A beloved landmark in Cape May Point was saved from demolition last year. St. Mary’s by the Sea, which had served as a retreat for the Sisters of St. Joseph for over a century, will be converted into a science center.
John Reilly, a resident who fought to save it, thought the borough’s mindset toward protecting historic places had changed as a result. But the demolition of 19th-century buildings continues.
The oldest home in the community was torn down this year, as well as the so-called Reverend Frederick R. Mayser’s home, built in 1876. A three-story Victorian at 100 Lehigh Avenue will be next. Then the Five Sisters, a row of Carpenter Gothic cottages, will soon be reduced to four.
In a small town with fewer than 200 residents, each demolition has a devastating effect on the landscape. “The small community is losing its charm and innocence,” Reilly said.
Without a preservation ordinance, though, there is little anyone can do to prevent the construction department from granting a teardown permit. Anita VanHeeswyk, one of three borough commissioners, has expressed her reluctance to establish a preservation commission.
Cape May Point has always had a hands-off approach to what a homeowner can do to their property. The first construction official was hired in 1968 and the first planner was hired two decades later primarily to stave off high-density development happening in other shore towns in the 1980s, according to Cape May Point: An Illustrated History.
That stands in stark contrast to what happens in Cape May City, where nearly the entire municipality was designated a historic landmark. Homeowners there must gain approval for any alteration to their home that is visible from the street.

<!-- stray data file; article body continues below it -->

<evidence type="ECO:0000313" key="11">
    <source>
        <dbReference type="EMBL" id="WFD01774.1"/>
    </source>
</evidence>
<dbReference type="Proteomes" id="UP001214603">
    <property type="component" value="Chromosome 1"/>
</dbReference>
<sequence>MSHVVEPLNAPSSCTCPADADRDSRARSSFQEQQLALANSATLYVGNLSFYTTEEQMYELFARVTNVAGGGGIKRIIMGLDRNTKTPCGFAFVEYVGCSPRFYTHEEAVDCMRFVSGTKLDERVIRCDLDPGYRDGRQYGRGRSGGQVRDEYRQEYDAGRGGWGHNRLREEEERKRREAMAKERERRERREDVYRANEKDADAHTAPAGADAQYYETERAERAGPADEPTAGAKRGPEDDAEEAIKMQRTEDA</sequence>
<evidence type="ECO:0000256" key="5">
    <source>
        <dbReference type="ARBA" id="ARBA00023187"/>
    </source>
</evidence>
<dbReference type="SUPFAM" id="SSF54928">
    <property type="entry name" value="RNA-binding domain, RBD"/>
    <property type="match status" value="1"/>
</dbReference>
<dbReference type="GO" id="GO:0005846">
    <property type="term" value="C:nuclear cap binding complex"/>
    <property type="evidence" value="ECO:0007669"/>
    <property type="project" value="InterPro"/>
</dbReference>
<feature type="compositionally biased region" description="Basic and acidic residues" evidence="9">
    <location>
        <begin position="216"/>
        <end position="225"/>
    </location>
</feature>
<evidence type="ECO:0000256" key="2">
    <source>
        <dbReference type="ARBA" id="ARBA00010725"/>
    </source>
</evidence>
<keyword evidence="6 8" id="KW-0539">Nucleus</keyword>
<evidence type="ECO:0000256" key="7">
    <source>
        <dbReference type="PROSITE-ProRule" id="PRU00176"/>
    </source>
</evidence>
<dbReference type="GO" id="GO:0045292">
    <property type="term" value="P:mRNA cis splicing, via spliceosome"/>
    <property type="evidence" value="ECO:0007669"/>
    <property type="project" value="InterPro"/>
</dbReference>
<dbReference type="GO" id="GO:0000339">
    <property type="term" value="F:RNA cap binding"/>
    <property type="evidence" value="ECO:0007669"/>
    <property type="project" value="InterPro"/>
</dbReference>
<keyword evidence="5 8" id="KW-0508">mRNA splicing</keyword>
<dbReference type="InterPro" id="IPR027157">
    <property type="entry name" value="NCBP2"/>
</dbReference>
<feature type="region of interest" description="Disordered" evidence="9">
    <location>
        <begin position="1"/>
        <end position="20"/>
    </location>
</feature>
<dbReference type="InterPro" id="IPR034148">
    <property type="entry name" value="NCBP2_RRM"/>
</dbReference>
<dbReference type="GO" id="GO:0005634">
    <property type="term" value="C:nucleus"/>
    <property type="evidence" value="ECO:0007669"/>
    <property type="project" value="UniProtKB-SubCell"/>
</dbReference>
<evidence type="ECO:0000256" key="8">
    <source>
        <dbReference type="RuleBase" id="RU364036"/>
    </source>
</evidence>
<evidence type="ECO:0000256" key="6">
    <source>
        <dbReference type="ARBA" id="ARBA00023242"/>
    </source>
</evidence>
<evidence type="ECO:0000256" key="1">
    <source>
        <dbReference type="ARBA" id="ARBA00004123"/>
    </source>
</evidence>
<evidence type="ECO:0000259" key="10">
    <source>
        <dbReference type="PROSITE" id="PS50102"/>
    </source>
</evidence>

Many of the 19th-century homes in the Point, like the Reverend Mayser house, bear the names of pastors because it was founded as a religious retreat. Middle-class protestant families wanted to establish a shore town that was culturally opposite to the drunken pleasure-seekers of nearby Cape May City. In that regard, the Point bears an important historical distinction shared with only three other places in the U.S. — Oak Bluffs, MA; Ocean Grove, NJ; and Rehoboth, DE. All are shore towns founded as a religious colonies. However, the Point is the only one of the four places without a preservation commission to protect its architectural assets.
Of the historic homes that remain, Reilly points to the quality of their craftsmanship that allowed them to survive the violent storms and erosion of the past century. He suspects that the new homes getting built are investment properties, because most of the year they remain unoccupied. It’s turning the Point into a barren place without a sense of history or community. “They spend a million dollars on these new houses and no one is ever there,” he said.